• Brian K. Vaughan, Tony Harris, et. al., Ex Machina, Vol. 5: Smoke Smoke (6/11)
    Dittto ditto Vol. 4 ditto ditto. The larger story is not advanced at all in this volume, leaving me to wonder if there really is any larger story, or if this will just run on as long as people are reading it. (That won't be so bad, I guess, but the other way around would be better.)
  • Charles Stross, Halting State (6/11)
  • Kazuo Koike & Goseki Kojima, Path of the Assassin, Vol. 6: Life's Greatest Difficulty (6/12)
    And this one beats out Vol. 5 by having a two hundred and eighty page story take up most of the volume.
  • Rick Geary, A Treasury of Victorian Murder, Vol. 9: The Saga of the Bloody Benders (6/13)
  • Haruki Murakami, After Dark (6/13)
  • Eddie Campbell, The Black Diamond Detective Agency (6/14)
  • John Ostrander & Tom Mandrake, The Legend of Grimjack, Vol. 6 (6/15)
    After the disappointment of Tom Sutton and a quick sequence of one-shot artists (see Vol. 5), Grimjack settled into its second long-running artist, Tom Mandrake. I believe this was the first time Mandrake worked with Ostrander for an extended series, though they teamed up again for a long run on The Spectre (and, as I understand it, have also worked together on Martian Manhunter, Firestorm, and Batman). Mandrake isn't a Tim Truman clone, but he has some of the same strengths -- dynamic action, a strong sense of atmosphere, and a willingness to be either very detailed or sketchy as needed in a particular drawing. Ostrander also moves forward strongly here, after the relative wheel-spinning of the previous volume, getting rid of supporting characters and killing John Gaunt off for the first time. (Hey, this is comics, remember?) It's a good action-adventure series about a guy who always wears the same clothes, has odd and distinctive abilities, is the center of a circle of other interesting characters with odd abilities and backgrounds, generally helps people and saves worlds on a regular basis...but, please, the guys at the comic store would like to be sure that you understand that this is nothing like a superhero comic...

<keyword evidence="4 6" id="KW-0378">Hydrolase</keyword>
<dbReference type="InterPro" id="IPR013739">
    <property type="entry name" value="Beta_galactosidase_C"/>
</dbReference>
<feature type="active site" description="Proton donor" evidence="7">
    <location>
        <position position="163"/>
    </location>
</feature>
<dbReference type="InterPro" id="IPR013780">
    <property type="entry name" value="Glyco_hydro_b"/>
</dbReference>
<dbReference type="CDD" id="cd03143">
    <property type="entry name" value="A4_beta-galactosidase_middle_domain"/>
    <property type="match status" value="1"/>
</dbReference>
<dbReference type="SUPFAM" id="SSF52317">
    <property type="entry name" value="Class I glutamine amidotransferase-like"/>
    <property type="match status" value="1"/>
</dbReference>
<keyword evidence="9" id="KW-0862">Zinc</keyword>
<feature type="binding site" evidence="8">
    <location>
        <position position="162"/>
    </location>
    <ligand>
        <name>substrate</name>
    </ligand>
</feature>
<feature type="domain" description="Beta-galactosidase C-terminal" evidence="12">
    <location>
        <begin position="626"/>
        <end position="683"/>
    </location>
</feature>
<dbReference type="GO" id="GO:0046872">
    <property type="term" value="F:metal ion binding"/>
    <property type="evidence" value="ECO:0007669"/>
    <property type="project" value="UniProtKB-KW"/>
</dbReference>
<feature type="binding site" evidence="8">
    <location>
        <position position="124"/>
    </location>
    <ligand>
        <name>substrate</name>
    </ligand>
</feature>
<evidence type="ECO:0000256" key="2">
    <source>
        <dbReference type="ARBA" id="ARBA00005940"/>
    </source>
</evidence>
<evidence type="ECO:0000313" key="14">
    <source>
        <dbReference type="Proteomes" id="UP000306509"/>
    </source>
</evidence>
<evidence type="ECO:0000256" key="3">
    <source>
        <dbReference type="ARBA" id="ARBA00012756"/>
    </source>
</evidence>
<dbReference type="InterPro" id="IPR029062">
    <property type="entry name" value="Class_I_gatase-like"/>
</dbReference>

• John Ostrander & Tom Mandrake, The Legend of Grimjack, Vol. 7 (6/16)
    Remember how I said John Gaunt (our main character) died in the previous volume (just above)? Well, he gets better in this book. (The next time he dies, though, he doesn't get better -- someone else does. But we'll get there in another three or four volumes, if this series continues long enough.)
  • Bill Willingham, et. al., Jack of Fables, Vol. 1: The (Nearly) Great Escape (6/17)
  • Brian Michael Bendis & Michael Avon Oeming, Powers, Vol. 6: The Sellouts (6/18)